Join us Today on TEF Alumni Corner, as we speak to one of our entrepreneurs from Ghana, Victoria Apedoh, who is a business owner trying to make commuting across West Africa easy for all.
Q: Can you tell us about your business?
A: My business is called Shuttle Drive. It is an online platform that connects commuters to bus and car operators to help with their long distant trips across West Africa with everything sorted out for them. For now, we only do group bookings and not individual trips until we have fully ticked all our major boxes.
Q: What inspired your business and how old is it now?
A: It’s actually a very funny story because a few years before now, I never thought I would be doing this. I got to realise there were a lot of buses and cars around but there was no system put in place to find a bus or car to solve your traveling needs whenever you urgently need them. I decided to try my best to ensure that a lot of drivers and vehicle operators register on my platform so that they can easily be accessible and then I attended a Business Tech summit that helped me fine-tune my ideas. My business is 4 years old so far.
Q: What makes your business stand out from all other businesses within your niche industry?
A: In my business, I am making use of Technology more and limiting the need for human interference to get a bus operator. We also make it a must to infuse some culture of gender balance and thereby, making it a healthy environment for women to make a living and not be threatened by the dominance of the industry by male counterparts. We decidedly also make it a thing to employ disabled people to help us in that aspect of the marketing so that they can have it easy when trying to commute as well.
Q: When did you become a Tony Elumelu entrepreneur and how has it helped your business?
A: I became a TEF entrepreneur last year, 2021 and honestly, my business changed. Before I became a TEF entrepreneur, I had not developed a web application for my business and everything was done through my social media accounts at that time. But when I got the seed funding and after the training and mentorship I received, my marketing became very intensive and operations began to run very smoothly. I was able to register my business and this also helped improved my business and increased clients’ trust in my business because I started to operate a corporate account.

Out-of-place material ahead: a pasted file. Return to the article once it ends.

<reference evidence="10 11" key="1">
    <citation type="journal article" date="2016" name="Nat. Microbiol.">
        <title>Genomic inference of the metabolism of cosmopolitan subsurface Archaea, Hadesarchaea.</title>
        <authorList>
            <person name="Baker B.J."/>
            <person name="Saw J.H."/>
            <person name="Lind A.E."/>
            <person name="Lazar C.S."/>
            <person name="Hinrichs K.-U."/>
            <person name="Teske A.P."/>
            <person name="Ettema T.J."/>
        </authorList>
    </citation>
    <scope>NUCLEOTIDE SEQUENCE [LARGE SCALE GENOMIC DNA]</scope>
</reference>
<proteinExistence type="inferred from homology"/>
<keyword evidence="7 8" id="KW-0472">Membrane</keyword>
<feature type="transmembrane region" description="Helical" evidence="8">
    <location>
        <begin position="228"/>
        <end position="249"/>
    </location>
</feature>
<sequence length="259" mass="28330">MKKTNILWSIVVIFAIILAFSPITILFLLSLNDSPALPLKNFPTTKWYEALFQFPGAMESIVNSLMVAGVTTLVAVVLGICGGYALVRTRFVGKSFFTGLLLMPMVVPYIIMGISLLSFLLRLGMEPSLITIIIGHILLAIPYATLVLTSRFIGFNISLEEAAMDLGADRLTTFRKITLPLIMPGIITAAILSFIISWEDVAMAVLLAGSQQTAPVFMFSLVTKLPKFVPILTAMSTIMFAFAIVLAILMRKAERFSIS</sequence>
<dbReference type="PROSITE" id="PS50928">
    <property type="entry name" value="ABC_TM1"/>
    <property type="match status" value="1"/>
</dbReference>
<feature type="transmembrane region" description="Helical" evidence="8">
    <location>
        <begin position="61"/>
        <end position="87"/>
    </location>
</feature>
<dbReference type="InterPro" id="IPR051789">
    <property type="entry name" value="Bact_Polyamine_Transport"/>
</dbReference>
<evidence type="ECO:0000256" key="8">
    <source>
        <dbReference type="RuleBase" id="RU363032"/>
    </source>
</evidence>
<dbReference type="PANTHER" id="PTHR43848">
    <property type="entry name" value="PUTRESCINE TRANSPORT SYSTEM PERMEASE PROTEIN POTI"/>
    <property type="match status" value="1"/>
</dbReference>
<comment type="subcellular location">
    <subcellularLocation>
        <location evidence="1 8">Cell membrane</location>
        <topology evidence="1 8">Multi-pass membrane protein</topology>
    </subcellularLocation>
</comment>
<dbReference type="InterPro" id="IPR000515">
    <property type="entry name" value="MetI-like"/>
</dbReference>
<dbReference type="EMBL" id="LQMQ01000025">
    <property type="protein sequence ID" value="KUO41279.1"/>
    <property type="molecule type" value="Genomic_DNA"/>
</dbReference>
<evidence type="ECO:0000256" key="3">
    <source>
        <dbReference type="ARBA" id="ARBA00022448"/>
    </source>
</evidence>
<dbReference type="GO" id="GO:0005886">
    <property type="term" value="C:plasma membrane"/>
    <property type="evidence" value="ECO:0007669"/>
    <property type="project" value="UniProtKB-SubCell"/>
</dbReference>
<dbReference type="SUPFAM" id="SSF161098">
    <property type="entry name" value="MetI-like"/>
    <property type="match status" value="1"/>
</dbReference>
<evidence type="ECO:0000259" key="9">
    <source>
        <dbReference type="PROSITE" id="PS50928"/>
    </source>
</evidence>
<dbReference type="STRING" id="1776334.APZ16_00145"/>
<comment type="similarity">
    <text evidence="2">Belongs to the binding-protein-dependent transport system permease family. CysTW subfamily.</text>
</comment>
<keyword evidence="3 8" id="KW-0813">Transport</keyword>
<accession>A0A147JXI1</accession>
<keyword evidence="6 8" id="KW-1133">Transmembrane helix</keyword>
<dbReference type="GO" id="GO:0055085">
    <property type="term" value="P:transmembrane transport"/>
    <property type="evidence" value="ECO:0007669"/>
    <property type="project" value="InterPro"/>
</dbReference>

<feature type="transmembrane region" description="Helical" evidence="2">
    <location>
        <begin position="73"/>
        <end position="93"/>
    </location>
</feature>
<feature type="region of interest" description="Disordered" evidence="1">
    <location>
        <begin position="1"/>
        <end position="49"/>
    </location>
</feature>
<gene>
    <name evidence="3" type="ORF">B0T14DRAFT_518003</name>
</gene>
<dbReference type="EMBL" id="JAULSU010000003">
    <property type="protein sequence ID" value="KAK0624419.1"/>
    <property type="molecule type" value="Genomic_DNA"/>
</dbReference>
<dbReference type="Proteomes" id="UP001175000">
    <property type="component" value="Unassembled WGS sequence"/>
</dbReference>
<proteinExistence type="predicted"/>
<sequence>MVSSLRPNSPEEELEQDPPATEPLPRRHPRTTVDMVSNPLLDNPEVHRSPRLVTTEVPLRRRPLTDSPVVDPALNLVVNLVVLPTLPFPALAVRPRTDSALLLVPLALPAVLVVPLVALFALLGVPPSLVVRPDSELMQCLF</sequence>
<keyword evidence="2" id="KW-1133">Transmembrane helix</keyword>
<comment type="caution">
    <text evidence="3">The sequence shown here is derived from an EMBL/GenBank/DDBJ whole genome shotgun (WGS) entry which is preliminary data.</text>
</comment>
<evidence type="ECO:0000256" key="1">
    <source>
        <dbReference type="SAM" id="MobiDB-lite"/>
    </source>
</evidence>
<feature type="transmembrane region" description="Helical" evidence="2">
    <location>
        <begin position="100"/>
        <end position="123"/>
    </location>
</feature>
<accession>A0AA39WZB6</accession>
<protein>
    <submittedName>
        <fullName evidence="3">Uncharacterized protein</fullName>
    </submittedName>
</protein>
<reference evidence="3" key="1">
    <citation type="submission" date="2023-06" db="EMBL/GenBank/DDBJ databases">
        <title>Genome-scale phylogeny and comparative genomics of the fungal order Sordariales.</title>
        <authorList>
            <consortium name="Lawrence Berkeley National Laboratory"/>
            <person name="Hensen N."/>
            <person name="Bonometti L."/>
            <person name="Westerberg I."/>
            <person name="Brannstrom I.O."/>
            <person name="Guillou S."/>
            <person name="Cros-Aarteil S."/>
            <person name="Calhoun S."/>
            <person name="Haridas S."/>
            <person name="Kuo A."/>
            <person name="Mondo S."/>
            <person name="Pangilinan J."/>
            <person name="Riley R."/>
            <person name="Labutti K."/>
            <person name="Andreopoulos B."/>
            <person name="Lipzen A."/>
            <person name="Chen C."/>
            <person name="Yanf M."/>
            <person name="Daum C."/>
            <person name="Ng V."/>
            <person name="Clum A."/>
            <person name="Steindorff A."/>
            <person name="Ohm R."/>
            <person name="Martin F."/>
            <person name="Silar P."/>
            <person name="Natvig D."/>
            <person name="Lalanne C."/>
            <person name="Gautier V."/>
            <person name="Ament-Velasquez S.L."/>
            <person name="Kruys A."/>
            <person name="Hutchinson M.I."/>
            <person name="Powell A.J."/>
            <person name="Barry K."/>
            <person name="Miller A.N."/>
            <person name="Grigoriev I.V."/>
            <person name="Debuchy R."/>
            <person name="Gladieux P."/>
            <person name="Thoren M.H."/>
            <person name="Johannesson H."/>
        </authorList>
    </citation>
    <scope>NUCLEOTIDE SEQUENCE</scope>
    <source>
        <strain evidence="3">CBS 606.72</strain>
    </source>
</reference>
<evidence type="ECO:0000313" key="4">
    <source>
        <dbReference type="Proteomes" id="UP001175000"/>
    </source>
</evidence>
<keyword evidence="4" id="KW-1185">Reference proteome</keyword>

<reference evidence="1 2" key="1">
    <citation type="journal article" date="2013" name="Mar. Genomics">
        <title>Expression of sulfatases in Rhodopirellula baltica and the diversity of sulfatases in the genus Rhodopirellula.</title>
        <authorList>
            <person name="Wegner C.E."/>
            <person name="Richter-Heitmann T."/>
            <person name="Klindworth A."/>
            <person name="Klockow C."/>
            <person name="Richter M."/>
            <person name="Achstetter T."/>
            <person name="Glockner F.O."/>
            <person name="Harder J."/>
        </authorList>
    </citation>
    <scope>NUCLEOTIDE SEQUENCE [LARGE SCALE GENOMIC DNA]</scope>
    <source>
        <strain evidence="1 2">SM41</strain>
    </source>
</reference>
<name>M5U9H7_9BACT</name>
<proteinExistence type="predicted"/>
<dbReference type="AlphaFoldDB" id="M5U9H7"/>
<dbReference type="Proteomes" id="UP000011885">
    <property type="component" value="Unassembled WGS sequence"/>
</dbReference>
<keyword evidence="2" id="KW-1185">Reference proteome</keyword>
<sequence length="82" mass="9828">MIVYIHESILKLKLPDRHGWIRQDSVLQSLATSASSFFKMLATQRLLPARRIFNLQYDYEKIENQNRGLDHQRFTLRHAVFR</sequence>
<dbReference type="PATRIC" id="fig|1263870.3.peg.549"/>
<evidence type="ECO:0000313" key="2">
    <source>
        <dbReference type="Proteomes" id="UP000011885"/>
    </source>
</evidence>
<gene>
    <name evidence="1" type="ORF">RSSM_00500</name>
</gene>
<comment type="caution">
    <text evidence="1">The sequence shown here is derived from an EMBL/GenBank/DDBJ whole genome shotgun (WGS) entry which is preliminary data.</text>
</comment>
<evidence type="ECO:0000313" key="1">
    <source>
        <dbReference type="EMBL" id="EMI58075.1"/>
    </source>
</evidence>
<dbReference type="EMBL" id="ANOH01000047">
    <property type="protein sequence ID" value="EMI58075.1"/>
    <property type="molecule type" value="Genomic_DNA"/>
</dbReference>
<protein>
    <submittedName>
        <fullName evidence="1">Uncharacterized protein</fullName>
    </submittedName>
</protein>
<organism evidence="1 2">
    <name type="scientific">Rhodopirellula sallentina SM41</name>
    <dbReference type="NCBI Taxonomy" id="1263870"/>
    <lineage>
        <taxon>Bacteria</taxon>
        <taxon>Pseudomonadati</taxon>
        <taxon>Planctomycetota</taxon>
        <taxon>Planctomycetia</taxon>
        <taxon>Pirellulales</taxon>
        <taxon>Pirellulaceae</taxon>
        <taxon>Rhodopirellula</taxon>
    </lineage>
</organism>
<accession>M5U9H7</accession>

Q: How many steps ahead would you say the TEF seed funding helped you get to?
A: On a scale of 1-10, the seed funding helped me get to point 8. I cannot say 10 because I’m still trying to achieve more and get better but I’m so grateful to TEF for helping me.
Q: How do you market your business and which methods have been most successful since completing the TEF training and mentorship programme?
A: I do a lot of digital and online marketing and other times; it is word of mouth. I tell my family and friends about my business and also tell it to other people I meet anywhere I go to. Digital marketing has been the most rewarding I must say.
Q: What are some of the challenges you face as an entrepreneur in your operational environment?
A: The human resources have been my biggest challenge because it’s difficult to find the right people to work with so I end up with no option but to sack some people and start looking for more workers who are willing to work to replace the man power insufficiency. Also, because of the stage of my business, I cannot pay huge salaries to workers and this affects their motivation to work. I also have challenges with marketing. In as much as I try to do my best, it still feels like I’m not doing enough.
Q: What are some of the solutions you might suggest to help solve these challenges?
A: As regards the man power problem, I’m looking to get more capital to increase my talent pool because man power is not cheap at all. So, with that, I can attract the right kind of people I need to work with me. I also create opportunities for internships so I have people who desire to work with me for a period of time. And for the marketing, I need people with the technical know-how to handle our business professionally on the digital space but this also costs money so I really need more capital because I don’t want to have to employ people I cannot pay.
Q: As you know, the core of the TEF entrepreneurship programme is to promote Africapitalism, how has your business been able to make an impact in that light?
A: My business has been able to promote Africapitalism by focusing more on employing talents within the African Continent. The structure of my business is targeted towards helping commuters across West Africa and using bus operators in Africa, thereby, helping them make more money. Also, assuming a foreigner visits Africa for the first time, my business makes doing business in Africa easier because the platform ensures safety across terrains that are new to the foreigner.
Q: If you had a chance to start your entrepreneurship journey all over again, what would you do differently?
A: I would change the people I worked with initially, I would not use friends or family. Also, I would be more confident and assertive about what I do and not bother about what other people think about my business.
Q: Lastly, what would you advise starters who want to begin their entrepreneurial journey?
A: I would love to tell starters to believe in their business ideas and make extensive research to back up their ideas. The journey will never be easy. There are days when they would smile and there are days when they would cry but as long as they have a conviction and they keep on trying, they will make it. Thank you.
Social media handles: Twitter, Instagram and Facebook | @ Shuttle Drive
~ Author: Derek Nwankwo